When a property owner decides to leave their home to convert it into a rental, sometimes they want to leave behind certain items as a favor to the incoming tenant. Items such as the following:

  • Lawnmower
  • Pool table
  • Drapes
  • Fire extinguisher
  • Garden tools
  • Piano

As a landlord yourself, you may be wondering if it’s okay to leave these kinds of items behind. It may be surprising to hear, but in reality, you should never leave behind any personal property. Here are three reasons why you should forgo this seemingly thoughtful act.

1. Liability

As an example, if you leave behind a lawnmower and the tenant’s teenage son cranks up the lawnmower and ends up cutting his toes off, you are liable. If it had been his lawnmower, there would be no problem regarding your involvement. However, when the item that causes damages was yours, the liability issue is tied to you, according to California Law. Therefore, never leave behind any personal property based on the reason of liability alone.

2. Maintenance

Whatever you leave behind, as a landlord, you’re responsible for maintaining. As the law states, “if you provide it, you must maintain it.” For example, when you provide a lawnmower, you’re responsible for maintaining the lawnmower to keep it in good working condition. Or if you leave behind a fire extinguisher, you’re responsible for maintaining it in precaution of a possible fire.

if you leave behind something of use, you must maintain it so that in functions in any case

If the items you left in the property are not maintained, they risk endangering the lives of your tenants, such as in the case of the fire extinguisher, or they worsen living conditions. When you don’t leave any personal property behind for the tenants, you prevent this issue completely.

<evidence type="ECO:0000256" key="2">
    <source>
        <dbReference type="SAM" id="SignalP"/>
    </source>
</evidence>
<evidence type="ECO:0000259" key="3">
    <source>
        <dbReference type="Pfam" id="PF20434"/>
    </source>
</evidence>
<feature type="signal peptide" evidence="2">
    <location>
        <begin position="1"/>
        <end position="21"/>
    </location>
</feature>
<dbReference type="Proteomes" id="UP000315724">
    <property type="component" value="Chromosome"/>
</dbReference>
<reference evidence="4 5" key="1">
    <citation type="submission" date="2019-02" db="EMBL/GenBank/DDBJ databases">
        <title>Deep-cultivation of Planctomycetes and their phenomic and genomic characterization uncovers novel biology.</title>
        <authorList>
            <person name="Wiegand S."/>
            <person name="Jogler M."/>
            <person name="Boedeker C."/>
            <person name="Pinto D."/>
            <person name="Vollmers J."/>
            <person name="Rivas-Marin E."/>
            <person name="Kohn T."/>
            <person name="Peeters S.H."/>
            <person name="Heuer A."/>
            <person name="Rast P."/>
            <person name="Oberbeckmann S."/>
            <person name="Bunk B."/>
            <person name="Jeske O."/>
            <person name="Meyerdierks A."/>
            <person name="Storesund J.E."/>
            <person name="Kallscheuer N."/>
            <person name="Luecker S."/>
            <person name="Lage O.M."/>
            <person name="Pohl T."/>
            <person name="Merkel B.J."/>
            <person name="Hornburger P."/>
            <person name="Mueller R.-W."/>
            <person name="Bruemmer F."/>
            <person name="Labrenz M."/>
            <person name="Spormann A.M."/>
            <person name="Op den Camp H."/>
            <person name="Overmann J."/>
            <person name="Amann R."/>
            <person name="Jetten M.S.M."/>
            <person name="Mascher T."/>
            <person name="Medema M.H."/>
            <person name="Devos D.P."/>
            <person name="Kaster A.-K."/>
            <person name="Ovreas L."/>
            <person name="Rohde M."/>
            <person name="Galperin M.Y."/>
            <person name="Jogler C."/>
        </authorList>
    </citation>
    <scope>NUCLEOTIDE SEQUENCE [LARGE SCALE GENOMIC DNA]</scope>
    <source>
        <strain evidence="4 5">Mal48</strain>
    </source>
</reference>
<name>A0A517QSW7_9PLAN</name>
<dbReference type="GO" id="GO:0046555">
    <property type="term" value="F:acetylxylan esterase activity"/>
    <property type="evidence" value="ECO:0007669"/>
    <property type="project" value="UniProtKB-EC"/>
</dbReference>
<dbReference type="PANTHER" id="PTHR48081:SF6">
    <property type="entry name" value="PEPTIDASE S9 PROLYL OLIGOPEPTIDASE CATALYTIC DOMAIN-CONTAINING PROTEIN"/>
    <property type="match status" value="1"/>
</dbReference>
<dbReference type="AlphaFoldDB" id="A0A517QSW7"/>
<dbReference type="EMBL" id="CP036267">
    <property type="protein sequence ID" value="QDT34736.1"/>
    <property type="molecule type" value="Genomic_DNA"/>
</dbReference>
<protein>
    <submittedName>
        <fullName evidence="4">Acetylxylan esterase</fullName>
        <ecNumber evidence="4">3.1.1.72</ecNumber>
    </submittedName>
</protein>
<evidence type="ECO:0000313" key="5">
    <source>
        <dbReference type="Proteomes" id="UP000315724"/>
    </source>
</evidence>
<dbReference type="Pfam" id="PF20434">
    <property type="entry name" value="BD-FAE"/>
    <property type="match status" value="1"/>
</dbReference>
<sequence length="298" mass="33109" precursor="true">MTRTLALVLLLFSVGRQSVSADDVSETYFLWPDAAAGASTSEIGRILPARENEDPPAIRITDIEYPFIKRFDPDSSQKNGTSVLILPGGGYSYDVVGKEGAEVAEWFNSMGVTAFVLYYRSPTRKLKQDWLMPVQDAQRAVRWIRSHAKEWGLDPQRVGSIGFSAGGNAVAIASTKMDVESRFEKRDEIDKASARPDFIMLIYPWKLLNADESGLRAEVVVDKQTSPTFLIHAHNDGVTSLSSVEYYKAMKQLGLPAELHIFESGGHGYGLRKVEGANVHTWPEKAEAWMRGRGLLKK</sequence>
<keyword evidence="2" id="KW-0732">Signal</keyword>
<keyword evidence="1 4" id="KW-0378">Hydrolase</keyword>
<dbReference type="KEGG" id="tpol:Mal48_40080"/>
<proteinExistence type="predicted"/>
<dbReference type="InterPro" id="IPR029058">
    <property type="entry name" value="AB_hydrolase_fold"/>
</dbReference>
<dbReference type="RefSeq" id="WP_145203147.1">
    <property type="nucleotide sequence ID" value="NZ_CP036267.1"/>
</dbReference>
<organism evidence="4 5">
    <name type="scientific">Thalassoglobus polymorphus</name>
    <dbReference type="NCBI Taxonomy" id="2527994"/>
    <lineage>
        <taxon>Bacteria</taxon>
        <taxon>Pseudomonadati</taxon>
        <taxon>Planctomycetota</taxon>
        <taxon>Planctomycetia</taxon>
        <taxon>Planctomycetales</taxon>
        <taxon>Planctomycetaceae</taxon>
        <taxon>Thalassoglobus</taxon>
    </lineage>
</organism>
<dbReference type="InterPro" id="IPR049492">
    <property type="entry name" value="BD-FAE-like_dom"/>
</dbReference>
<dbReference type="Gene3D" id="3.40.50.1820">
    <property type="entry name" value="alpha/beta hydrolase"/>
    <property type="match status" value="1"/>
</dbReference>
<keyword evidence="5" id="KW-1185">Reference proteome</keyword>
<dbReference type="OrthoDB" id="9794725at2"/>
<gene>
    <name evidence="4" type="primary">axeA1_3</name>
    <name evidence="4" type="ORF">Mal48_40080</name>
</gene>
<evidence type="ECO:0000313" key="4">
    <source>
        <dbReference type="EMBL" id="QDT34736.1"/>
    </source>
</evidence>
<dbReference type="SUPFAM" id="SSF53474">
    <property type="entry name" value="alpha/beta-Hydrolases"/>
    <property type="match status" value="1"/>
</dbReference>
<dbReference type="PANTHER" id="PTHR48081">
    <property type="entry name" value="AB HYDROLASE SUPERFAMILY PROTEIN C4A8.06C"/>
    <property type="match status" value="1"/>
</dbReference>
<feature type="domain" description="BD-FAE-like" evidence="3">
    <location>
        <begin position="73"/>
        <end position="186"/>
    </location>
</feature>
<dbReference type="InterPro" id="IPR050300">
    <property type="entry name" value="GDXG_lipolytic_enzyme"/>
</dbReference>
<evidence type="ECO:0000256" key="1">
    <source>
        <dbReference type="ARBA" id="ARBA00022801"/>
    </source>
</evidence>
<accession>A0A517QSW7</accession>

3. Unprotected Personal Property

The law does not protect your personal property. While you can repair any damages caused to the building itself and deduct the costs from the tenant’s deposit, you cannot do the same for damaged items you left behind. If you make a visit to the empty property once the tenant has moved out and you see a large hole in the wall, you’re able to repair it using the deductions of the security deposit.

However, for example, if you’ve left behind a pool table and you see a 6-inch rip in the felt of the tabletop, you’re not able to deduct costs from the tenant’s deposit. California law states that any personal property left behind that might be damaged cannot be deducted from the security deposit.

Bottom Line

For these three reasons alone, it isn’t worth leaving behind personal property. The laws concerning liability, maintenance and property protection predict additional challenges you would have to face, on top of the many landlord responsibilities you already deal with. If you still aren’t sure about the California laws regarding this subject, or any other property management topics, contact East Bay Property Management and Consulting today. When you work with us, we can ensure that your property’s every need will be fulfilled.